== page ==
Marque Cox is a video editor working in Los Angeles. Seems normal enough. However, unlike any other editor in L.A., he is the only one who answers to the title of Shrimpdaddy. If the name Shrimpdaddy isn’t ringing a bell, then you haven’t spent enough time on Instagram and probably aren’t up on the latest R. Kelly buzz. Either way, it’s worth exploring his page @Shrimpdaddy. You’ll find an impressive variety of edits that blend skate, cinema, music, and viral culture into a tapestry uniquely his own. I sat down with Marque to pick his brain about his art and get to know the man behind the shrimp.
Who/what is Shrimpdaddy?
SD: I don’t even know! On Facebook I had a fake little account called Shrimpdick (laughs) and people thought it was some kind of porn, so I started getting a bunch of followers. I don’t know, Shrimp just seems funny and I like shrimp!
Where did the name come from?
SD: I was looking for new names that hadn’t been taken on Instagram. I tried so many and landed on Shrimpdaddy somehow.
I got my first job in TV, and the guy who hired me, hired me off of Snapchat. Since my name on Snapchat is Shrimpdaddy he basically introduced me to the whole company as Shrimpdaddy and not Marque. After that, people started to call me Shrimpdaddy at my corporate gig (laughs)… and now my friends call me Shrimpdaddy, too.
When you’re not Shrimpdaddy, what are you doing?
SD: Right now I’m at High Five Agency and under New Wave Entertainment in Burbank. I edit Netflix trailers and Netflix social media—just super corporate.
Monday through Friday, and outside of that, I hang out with friends and try to get as many fun, original posts on Instagram as I can.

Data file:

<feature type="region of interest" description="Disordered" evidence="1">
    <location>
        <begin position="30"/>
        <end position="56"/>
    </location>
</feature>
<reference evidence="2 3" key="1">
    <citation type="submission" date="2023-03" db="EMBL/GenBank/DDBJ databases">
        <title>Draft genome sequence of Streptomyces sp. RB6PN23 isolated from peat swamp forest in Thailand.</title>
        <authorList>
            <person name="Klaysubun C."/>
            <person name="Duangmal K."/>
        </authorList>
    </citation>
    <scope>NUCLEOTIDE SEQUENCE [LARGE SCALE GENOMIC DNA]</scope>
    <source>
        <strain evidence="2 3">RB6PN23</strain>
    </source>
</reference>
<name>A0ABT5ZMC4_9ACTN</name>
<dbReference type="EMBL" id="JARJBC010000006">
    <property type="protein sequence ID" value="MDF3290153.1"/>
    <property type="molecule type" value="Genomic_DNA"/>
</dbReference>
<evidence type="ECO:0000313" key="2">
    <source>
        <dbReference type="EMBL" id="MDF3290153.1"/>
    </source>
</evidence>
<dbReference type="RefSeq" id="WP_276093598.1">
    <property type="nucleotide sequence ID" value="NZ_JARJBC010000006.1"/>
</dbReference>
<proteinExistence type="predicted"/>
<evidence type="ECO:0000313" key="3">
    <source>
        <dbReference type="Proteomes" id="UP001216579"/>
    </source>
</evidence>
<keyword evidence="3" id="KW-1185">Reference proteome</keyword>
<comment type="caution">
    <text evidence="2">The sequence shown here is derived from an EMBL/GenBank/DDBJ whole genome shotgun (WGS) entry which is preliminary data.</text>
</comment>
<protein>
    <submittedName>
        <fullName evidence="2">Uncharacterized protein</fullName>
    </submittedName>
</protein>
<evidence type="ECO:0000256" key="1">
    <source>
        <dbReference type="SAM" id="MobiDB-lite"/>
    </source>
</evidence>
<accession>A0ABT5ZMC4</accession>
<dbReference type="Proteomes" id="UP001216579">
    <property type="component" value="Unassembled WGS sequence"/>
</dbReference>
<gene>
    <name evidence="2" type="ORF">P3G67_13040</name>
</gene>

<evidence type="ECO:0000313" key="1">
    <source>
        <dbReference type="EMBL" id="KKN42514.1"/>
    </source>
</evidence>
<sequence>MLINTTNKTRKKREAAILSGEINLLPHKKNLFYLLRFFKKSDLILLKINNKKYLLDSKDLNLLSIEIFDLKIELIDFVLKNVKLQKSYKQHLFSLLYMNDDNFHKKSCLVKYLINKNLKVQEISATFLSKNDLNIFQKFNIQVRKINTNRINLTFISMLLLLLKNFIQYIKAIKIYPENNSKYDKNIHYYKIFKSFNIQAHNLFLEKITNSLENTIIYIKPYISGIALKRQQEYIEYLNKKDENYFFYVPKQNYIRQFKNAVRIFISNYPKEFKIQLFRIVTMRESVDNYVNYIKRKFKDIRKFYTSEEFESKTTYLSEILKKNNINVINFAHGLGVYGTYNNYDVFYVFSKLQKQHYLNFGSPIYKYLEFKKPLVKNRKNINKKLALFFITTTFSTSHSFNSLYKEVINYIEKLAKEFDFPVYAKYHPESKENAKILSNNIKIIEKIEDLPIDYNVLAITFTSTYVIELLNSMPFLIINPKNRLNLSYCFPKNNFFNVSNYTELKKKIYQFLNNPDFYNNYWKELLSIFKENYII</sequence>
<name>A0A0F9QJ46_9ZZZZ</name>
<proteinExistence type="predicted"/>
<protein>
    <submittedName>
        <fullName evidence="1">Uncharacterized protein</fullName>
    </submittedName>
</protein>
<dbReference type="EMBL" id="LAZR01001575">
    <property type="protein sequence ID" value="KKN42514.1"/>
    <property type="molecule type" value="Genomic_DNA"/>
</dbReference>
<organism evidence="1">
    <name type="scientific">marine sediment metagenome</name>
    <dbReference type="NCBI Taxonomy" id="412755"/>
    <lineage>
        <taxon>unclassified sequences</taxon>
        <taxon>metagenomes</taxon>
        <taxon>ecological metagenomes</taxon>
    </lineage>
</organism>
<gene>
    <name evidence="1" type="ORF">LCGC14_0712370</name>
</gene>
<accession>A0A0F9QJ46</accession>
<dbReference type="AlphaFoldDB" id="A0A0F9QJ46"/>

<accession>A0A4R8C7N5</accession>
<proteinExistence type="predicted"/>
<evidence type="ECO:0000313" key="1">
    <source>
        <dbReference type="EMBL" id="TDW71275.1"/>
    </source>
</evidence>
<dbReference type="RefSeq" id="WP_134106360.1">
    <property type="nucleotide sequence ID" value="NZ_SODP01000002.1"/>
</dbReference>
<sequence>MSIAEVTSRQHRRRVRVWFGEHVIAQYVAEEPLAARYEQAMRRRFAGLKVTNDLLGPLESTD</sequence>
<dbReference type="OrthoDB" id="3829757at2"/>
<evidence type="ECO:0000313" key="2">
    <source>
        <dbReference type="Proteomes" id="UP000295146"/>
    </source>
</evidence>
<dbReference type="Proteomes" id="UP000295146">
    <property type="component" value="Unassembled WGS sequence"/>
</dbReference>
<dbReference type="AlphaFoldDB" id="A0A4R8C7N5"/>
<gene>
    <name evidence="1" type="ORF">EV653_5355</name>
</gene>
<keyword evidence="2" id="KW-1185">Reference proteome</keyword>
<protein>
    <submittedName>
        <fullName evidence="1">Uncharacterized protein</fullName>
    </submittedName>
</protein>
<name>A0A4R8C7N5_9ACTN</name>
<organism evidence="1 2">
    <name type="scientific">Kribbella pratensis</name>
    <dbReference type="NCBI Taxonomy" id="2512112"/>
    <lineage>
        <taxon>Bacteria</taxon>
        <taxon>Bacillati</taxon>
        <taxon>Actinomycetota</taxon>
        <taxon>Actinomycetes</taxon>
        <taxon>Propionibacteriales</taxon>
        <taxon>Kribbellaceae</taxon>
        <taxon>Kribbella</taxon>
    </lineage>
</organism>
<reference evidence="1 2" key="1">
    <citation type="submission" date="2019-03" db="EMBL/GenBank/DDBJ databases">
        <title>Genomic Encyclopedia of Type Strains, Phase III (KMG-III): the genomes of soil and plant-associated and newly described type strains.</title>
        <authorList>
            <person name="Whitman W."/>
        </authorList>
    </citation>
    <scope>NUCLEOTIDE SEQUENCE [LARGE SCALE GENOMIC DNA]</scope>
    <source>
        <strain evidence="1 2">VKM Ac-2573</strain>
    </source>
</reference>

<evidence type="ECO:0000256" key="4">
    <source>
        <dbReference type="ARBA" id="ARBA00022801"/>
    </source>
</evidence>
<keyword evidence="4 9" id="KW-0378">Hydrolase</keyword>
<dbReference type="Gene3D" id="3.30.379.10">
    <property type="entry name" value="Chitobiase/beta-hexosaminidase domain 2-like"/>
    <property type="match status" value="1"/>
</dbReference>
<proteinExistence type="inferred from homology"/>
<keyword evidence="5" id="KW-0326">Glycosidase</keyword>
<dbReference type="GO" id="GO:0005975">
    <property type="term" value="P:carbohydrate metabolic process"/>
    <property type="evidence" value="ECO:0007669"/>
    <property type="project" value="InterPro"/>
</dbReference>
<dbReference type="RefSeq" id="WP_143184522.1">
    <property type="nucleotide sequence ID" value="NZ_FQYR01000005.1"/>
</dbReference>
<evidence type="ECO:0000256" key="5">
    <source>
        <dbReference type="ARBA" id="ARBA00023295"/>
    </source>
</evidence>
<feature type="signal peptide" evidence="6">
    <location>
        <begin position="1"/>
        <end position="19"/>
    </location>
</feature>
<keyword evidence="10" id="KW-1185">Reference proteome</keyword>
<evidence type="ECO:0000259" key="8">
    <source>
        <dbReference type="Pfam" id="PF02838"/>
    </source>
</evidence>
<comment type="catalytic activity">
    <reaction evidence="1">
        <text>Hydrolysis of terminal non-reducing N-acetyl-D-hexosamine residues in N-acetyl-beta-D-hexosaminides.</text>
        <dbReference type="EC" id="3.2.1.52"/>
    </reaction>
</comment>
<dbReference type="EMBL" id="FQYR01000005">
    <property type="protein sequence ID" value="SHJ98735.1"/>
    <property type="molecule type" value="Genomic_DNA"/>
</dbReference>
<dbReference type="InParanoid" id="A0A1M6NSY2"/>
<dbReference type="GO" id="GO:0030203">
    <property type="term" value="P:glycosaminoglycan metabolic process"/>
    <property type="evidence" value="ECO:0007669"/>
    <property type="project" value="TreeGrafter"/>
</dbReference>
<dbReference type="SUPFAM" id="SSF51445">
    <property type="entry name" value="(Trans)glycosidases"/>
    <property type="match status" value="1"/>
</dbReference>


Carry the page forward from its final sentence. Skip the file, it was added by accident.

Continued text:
You have a pretty interesting editing style. What were some of your influences and how did you get here?
SD: It was a gradual thing. I started from skateboarding and from there learned how to key people out, mask people, etc., As far as influences, I really like anything, comedy stuff, like good neighbor stuff with Kyle Mooney, Sight unseen, Emerica videos, oh, and The Matrix!
You also have a great lo-fi aesthetic I’ve seen in several of your Shrimpdaddy shorts. What’s the thinking behind that choice?
SD: I spend a lot of time on each edit. I try to make the audio and sound design as good as I can, so it’s like, “Whoa!” I do everything I can to make it perfect for myself. Some people come up to me and will be like, “you’re crazy, dude! I don’t understand how you even come up with this stuff.”
I think that a lot people don’t understand it. They’re just like, “Oh that’s cool.” I have two people who I hit up and send my video before I post to see if it lands. They’ll give me the real answer and suggest tweaks. Then I send it to other people and they laugh. Over time more and more people laugh.
You have a substantial social following. How did that all start?
SD: It started because my original videos were reposted by skateboarding IG accounts, then I branched out last year and made this R. Kelly music video. That one got me a following on YouTube and is somehow still growing. I’m trying to get more into not skateboarding stuff and mixing it in with everything.
What’s your video platform of choice as far as creating/delivering content?
SD: Definitely Instagram.
Do you have any interesting stories of people who sent you messages or comments on anything you do that’s strange?
SD: If you read the comments for the R. Kelly video, you’ll see that they’re funnier than the actual video. People think it’s real, so I‘ve had girls message me asking to do business. Or people randomly calling me because I have my number on my website. I should probably take that down.
Last but certainly not least, party snorts. For those who don’t know, please enlighten us on this ritual.
Oh man, party snorts. I saw this account called Party Snorts, which is basically videos of frat people snorting beer. I thought it was sick and told my friend, “Yo, let’s give them some of our snorts.” I would send a video and they wouldn’t repost. They never reposted, so I decided to make my own account and call it Party Snorts LA.
The dude from Party Snorts hit us up and demanded we turn over all the “money” we were making, which we weren’t. Then I changed the name to Party Snorts Official and he said he was going to sue us, so me and a bunch of friends got a bunch of people to start doing it. So that was it.